Durham native Pauli Murray fought for the equality of all people during the Civil Rights Movement and throughout the 20th century. Now, a new WUNC podcast is shining light on her legacy.
The podcast, called "Pauli," centers around Murray, who was a Black, queer, Southern woman. She used her experiences with racism and sexism to fight back against these issues of discrimination, the combination of which she named "Jane Crow".
William Sturkey, an associate professor at UNC who specializes in the history of race in the American South, said in the pursuit of justice, Murray pioneered for the desegregation of UNC. Additionally, she participated in the bus boycotts and worked as a civil rights attorney.
Inspired by Murray's civil rights efforts, podcast editor Lindsay Foster Thomas said the WUNC staff wanted to honor her legacy. Thomas said that although Murray is well-known in her hometown of Durham, she is not often recognized around the country.
"She’s an American hero who should serve as an inspiration to people the world over," she said.
Thomas said the podcast is WUNC's first deep dive into a historical figure, and it increases the diversity of its programs.
Murray is set apart from other activists by her focus on the legality of civil rights issues. The second episode of the podcast – “Laying Down The Law” – emphasizes this legal legacy.
The podcast discusses Murray’s 700-page document, titled "States’ Laws on Race and Color", which was more widely known as “the bible of civil rights law". Murray's ideas focused on the 14th amendment clause “separate but equal,” arguing that segregation violated this law.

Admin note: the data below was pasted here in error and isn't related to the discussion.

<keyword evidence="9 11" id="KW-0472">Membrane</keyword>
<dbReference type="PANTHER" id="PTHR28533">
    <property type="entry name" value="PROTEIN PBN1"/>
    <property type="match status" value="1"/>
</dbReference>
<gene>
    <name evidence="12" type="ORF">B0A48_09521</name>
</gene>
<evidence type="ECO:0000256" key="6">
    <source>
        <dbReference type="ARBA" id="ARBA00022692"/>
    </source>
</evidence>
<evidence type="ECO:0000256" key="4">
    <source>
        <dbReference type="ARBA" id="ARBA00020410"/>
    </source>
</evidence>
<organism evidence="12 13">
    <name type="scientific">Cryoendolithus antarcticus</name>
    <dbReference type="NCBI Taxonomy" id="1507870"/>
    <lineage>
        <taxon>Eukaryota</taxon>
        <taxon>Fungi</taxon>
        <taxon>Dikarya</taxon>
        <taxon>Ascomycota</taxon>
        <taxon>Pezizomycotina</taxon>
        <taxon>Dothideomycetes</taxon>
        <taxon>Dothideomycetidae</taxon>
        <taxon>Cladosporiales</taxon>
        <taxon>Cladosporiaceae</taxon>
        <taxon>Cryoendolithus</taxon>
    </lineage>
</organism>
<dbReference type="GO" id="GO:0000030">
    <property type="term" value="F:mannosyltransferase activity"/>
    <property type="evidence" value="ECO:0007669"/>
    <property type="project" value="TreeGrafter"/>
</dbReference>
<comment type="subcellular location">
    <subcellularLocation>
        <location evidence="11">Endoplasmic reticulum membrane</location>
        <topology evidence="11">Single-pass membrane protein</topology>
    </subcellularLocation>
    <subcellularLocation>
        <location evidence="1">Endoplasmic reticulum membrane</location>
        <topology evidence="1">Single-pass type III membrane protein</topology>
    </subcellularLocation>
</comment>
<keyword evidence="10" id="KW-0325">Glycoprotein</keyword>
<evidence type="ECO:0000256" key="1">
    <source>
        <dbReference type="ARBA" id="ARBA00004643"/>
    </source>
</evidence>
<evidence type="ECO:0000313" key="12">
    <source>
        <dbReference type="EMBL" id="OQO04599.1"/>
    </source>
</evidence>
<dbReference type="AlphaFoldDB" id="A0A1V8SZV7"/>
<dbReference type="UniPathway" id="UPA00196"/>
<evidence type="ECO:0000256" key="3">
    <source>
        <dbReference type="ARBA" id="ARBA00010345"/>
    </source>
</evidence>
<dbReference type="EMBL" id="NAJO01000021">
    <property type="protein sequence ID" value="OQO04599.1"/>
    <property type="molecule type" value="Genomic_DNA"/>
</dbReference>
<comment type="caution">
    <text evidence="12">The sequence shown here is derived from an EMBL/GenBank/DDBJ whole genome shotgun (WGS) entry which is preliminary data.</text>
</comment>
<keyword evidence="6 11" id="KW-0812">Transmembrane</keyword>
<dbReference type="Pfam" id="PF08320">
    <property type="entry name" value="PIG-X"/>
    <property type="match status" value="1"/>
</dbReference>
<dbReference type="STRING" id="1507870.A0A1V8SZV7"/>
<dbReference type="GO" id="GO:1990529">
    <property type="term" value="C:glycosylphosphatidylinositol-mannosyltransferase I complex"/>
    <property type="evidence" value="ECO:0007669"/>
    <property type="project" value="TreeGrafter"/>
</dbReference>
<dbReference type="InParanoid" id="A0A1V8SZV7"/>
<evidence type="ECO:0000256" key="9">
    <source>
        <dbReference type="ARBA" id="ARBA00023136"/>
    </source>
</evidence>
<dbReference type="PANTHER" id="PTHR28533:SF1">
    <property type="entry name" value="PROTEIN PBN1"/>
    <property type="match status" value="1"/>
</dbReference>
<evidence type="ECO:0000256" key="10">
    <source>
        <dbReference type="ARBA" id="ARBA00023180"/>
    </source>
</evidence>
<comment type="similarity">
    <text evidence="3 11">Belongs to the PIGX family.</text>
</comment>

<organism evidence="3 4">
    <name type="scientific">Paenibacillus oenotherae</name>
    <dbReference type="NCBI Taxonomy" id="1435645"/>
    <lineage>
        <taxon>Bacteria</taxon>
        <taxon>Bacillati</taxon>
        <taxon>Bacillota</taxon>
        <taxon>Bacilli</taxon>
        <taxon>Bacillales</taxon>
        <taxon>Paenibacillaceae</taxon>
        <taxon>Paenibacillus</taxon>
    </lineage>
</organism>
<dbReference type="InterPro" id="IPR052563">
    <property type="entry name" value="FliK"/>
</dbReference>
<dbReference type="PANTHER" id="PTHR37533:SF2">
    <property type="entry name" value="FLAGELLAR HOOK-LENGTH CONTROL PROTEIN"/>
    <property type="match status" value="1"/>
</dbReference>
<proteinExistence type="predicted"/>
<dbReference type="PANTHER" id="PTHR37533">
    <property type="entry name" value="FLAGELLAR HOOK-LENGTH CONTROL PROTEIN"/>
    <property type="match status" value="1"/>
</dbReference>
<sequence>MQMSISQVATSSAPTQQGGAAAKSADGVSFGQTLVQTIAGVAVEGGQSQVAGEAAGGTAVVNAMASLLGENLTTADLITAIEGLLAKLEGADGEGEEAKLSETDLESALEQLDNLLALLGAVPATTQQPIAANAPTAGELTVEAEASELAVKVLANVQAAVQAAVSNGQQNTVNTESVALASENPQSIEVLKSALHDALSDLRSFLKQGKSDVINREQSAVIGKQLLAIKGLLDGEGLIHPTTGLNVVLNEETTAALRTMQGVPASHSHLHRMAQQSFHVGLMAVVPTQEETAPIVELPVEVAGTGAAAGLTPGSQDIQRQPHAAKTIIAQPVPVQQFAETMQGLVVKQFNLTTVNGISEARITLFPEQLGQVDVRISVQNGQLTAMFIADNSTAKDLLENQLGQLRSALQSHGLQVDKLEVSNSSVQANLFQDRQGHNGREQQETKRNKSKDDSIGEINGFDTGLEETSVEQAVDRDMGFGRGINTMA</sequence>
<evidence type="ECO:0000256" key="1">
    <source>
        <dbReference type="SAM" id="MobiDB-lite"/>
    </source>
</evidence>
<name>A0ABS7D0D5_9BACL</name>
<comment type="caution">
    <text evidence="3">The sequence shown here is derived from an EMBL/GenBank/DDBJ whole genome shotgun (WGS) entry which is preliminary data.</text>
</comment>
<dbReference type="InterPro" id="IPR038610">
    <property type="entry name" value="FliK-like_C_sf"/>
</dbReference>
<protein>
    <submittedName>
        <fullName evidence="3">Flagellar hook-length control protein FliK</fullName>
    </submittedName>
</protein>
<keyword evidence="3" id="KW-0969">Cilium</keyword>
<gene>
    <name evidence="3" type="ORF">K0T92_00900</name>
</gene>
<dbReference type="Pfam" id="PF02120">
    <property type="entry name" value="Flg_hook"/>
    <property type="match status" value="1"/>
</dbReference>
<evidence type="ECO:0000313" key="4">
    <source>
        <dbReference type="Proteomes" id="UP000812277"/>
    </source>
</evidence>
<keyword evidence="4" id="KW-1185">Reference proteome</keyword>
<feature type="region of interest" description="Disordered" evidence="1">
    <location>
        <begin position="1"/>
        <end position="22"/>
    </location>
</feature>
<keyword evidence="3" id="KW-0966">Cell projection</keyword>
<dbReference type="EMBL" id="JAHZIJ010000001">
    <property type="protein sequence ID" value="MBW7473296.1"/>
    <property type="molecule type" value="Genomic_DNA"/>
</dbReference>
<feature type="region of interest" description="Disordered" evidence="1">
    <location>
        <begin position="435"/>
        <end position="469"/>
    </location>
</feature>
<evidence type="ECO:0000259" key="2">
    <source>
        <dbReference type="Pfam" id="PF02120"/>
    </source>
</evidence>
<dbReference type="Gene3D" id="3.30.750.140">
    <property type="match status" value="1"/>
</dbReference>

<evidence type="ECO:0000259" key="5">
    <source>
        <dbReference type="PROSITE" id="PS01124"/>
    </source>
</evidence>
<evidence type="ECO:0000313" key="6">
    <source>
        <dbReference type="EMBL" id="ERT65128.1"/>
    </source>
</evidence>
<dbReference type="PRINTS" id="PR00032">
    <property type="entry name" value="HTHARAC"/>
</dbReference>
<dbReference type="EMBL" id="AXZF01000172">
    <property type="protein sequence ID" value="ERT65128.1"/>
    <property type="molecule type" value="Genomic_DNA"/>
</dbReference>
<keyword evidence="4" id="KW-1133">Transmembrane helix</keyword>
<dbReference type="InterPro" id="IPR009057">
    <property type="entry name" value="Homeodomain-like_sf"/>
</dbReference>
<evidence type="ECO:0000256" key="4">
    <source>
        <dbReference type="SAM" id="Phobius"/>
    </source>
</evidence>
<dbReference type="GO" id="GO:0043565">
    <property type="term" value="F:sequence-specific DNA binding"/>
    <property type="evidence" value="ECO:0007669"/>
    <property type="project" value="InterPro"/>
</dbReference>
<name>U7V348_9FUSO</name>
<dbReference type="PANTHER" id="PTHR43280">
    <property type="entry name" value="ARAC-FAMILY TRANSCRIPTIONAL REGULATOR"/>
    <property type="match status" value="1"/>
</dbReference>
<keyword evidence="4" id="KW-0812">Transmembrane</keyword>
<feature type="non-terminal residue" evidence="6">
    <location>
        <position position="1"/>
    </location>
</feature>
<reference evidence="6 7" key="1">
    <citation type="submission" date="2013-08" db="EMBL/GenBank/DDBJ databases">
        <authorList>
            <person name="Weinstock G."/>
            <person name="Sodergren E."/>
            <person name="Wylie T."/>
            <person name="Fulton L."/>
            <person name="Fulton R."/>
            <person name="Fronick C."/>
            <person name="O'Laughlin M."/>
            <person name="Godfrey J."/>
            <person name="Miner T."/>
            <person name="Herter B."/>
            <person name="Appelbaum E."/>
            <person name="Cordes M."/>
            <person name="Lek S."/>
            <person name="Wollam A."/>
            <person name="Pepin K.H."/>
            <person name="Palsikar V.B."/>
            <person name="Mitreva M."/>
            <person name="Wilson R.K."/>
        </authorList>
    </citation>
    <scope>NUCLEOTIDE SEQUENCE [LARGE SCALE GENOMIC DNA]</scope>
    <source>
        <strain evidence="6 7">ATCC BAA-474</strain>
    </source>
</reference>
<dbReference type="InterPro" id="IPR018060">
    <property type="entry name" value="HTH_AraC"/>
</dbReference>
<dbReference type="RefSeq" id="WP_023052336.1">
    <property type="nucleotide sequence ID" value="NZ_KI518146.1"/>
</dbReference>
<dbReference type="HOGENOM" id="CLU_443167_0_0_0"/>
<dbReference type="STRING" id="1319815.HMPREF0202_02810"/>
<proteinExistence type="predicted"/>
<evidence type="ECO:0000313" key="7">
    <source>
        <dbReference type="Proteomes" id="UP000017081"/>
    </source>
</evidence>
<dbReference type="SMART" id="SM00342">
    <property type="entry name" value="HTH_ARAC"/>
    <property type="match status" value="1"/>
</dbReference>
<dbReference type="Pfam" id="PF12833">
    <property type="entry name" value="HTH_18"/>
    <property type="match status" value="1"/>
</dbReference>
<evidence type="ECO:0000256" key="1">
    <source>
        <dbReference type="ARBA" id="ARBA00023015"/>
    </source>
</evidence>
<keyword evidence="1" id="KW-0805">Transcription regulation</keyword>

Though perceived as radical at the time, Murray’s thoughts were later echoed by Supreme Court Justice Thurgood Marshall, according to the podcast. He used Murray’s arguments during the Brown vs. Board of Education case, which ultimately declared the unconstitutionality of segregation in public schools.
Sturkey said Murray was uniquely interested in analyzing the legal issues that encompassed Jim Crow.
Rather than always fighting on the front lines of the Civil Rights Movement with arguments of morality, Sturkey said Murray was working out a legal justification for the end of segregation.
“(Murray) was thinking about what these laws meant in terms of their unconstitutionality, as opposed to just the moral suasion that we often think of with the Civil Rights Movement,” Sturkey said.
In addition to discussing Murray’s influence on the Civil Rights Movement, podcast host Leoneda Inge also dives into Murray’s impact on feminist law through her fight against “Jane Crow."
Inge said in the podcast that Murray was angered by the lack of equal protection the federal government offered women — and she began to advocate for these civil rights as well. Her texts were written to include “any person,” as opposed to “any male person”.
Murray’s work went on to inspire later generations of feminist activists and female legal minds. Former Supreme Court Justice Ruth Bader Ginsburg, who made great strides for gender equality, said Murray was “tremendously influential.”
In honor of Murray’s impact on social justice, the Pauli Murray Center for History and Social Justice in Durham serves as a connection between present-day and historic civil rights struggles.
“Pauli was one of those people whose lives intersected with every major human rights struggle of the 20th century,” Barbara Lau, executive director of the Pauli Murray Center said. “And we can see Pauli’s fingerprint on every single one of them.”
Because of the influence that her efforts had on gender law, Lau said that Murray is the “mother of the feminist legal strategy”.
Murray was a trailblazer for feminist and racial civil rights law, paving the way for generations of activist legal minds to come.
“It’s our hope that this series brings more attention to Murray’s role in securing liberation for Black people and equality for women, and that people will think about their own strength and ability to stand up to injustice,” Thomas said.
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